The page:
As a side comment to what I wrote above, I think many discussions about "science" go of course for the same reason discussions about "god" do since these words mean different things to different people. In a single discussion "science" shifts from meaning a body of knowledge, to a method of finding things out, to the actual community of working scientists. However unlike defining "god", defining "science" for a particular discussion shouldn't be that difficult.

People who criticize science often say things like "scientists don't know everything", "science isn't always right", "science has it's limits", etc. But who ever claimed the opposite? Scientists are people and the scientific community and the methods they use tries to minimize human error as much as possible. The bottom line here is, how are we going to find answers to the questions important to us? What methods will we use to find cures to diseases, learn about distant stars, uncover the past history of the Earth, or even why the sky is blue? Science is our best tool for answering questions like these.

For other more philosophical questions like "what is the right thing to do?" or "what is beauty?" maybe science can't find the answers currently, but I wouldn't rule it out completely. However, if we can't use science to find and verify the answers, what exactly will we use in its place? How will we know any answers we find are correct? I don't see any alternatives to the scientific method.

Tuesday, September 4, 2007

The Other End

Last year I listened to an interesting podcast interview with John Shirley where he talked about his new book that he was working on at the time. That book, The Other End, has finally come out and I read it over the weekend. It's a great antidote to all those nasty Christian rapture books. In the pattern of Ken McLeod calling The Singularity "the rapture for nerds" I think the "end" in The Other End is like the rapture for atheists.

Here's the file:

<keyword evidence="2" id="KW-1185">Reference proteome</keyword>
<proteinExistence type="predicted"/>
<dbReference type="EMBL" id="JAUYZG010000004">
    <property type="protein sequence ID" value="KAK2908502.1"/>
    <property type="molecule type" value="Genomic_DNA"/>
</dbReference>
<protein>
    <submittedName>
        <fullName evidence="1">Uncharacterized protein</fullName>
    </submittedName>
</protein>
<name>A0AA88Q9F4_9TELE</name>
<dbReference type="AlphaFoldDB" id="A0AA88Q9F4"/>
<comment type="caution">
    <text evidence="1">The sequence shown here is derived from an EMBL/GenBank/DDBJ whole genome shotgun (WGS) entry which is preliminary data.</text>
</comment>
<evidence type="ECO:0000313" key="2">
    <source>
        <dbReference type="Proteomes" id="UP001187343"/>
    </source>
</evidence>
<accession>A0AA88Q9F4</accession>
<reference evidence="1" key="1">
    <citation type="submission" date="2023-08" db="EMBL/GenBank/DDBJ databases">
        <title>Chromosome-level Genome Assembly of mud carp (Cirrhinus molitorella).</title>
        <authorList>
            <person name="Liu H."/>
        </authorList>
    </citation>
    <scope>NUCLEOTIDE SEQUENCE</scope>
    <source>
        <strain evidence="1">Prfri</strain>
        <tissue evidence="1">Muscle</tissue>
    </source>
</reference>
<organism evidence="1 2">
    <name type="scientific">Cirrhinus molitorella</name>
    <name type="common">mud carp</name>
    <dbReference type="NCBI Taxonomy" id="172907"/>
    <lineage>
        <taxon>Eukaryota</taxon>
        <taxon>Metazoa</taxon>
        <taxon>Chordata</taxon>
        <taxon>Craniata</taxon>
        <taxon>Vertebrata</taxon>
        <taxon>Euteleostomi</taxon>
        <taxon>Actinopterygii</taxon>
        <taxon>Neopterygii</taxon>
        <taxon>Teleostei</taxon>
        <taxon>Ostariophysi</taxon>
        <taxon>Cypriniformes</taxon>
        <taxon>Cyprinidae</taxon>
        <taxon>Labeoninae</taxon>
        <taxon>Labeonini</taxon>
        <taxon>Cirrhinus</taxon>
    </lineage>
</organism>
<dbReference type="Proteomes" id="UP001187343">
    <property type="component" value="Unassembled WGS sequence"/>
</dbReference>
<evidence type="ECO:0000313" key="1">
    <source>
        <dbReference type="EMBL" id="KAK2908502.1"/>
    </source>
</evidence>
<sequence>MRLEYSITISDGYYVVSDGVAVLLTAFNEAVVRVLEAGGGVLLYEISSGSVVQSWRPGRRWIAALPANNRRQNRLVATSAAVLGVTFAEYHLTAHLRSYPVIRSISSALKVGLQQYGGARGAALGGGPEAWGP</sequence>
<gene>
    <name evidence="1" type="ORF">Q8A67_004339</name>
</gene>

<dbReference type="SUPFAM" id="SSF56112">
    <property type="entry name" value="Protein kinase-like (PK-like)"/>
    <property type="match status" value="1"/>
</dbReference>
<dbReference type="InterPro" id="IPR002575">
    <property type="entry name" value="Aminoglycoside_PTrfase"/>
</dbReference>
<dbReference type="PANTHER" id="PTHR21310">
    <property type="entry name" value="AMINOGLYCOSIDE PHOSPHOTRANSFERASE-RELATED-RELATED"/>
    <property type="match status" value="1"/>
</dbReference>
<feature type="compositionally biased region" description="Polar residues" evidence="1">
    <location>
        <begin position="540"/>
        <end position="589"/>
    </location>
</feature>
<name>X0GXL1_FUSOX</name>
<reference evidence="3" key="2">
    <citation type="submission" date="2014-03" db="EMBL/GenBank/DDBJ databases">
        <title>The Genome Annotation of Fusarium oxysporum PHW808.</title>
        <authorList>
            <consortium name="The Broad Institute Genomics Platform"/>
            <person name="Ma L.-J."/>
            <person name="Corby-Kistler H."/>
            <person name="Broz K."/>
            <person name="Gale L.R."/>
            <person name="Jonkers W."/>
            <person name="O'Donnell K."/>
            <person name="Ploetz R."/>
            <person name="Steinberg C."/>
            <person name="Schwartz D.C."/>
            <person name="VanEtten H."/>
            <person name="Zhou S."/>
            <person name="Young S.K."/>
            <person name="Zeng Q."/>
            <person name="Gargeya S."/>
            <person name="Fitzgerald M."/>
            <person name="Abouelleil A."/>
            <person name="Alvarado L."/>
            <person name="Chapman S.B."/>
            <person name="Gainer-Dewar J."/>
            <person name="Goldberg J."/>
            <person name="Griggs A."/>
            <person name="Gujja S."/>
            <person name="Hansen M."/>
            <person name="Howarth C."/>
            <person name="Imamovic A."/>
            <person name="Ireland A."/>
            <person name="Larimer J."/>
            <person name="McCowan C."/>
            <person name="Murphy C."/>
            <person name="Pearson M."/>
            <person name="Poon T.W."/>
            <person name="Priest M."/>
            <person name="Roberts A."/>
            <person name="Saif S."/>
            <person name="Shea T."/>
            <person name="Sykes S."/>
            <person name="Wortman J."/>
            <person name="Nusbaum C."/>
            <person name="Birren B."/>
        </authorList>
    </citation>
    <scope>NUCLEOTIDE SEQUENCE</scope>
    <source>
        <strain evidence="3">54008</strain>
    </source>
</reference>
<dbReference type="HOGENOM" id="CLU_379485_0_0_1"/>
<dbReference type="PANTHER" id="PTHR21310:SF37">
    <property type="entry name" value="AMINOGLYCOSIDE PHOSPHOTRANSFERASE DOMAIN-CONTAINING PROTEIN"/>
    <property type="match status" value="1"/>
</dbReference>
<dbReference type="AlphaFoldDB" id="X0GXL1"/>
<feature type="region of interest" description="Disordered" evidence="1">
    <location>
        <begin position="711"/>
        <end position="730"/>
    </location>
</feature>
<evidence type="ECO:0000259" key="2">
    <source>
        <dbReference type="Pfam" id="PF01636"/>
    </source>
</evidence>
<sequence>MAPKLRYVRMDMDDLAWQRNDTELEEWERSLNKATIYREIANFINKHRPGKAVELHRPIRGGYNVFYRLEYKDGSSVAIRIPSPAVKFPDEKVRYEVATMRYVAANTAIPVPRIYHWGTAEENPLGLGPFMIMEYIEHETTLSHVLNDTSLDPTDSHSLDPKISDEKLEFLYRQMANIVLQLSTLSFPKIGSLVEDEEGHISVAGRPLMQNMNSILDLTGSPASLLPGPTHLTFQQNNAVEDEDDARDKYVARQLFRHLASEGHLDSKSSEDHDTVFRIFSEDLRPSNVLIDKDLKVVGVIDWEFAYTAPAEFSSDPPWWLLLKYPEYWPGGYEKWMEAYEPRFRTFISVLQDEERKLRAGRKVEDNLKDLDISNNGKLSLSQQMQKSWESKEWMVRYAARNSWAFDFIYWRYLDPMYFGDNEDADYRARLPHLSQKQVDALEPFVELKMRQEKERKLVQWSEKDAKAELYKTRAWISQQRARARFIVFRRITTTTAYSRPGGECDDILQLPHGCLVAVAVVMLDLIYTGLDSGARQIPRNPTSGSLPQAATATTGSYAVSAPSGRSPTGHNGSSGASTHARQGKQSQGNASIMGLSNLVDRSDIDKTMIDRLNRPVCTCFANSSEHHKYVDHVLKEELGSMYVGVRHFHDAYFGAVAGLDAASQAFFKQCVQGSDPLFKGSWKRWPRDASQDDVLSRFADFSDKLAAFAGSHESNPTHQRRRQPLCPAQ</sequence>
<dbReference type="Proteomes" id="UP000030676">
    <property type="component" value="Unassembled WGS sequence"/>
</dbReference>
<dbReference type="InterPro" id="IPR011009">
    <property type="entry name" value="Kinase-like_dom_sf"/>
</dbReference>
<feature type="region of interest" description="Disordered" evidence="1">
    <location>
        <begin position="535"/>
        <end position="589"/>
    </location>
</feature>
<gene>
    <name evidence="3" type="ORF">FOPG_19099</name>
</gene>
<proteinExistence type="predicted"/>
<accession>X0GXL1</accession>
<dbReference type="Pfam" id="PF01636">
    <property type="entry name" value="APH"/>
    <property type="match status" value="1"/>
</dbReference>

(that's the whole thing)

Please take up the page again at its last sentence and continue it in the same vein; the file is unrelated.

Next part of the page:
If the end of the world were to come as described in this book, I don't think any atheists would complain much. Some of the elements in the story seemed to be plucked from my own day dreams about people really waking up to what is going on around them. Looking up a name in the book lead me to this interesting Wikipedia page about an imperfect creator god.

Another book I zipped through over the weekend was Steven C. (not J.) Gould's latest Jumper novel, Griffin's Story. The first, Jumper and it's sequel Reflex are definitely near the top of my all time favorite books. They are making a movie based on Jumper due to come out in 2008. As expected the movie's plot has diverged quite a bit from the original books. In Griffin's Story, Steven Gould took the interesting tactic of making it consistent with the movie, and not the original world of the first two books. I thought that would annoy me, but the inconsistencies were minor and didn't bother me much. I finished the book way too quickly and I certainly hope he plans to write more Jumper books in the future.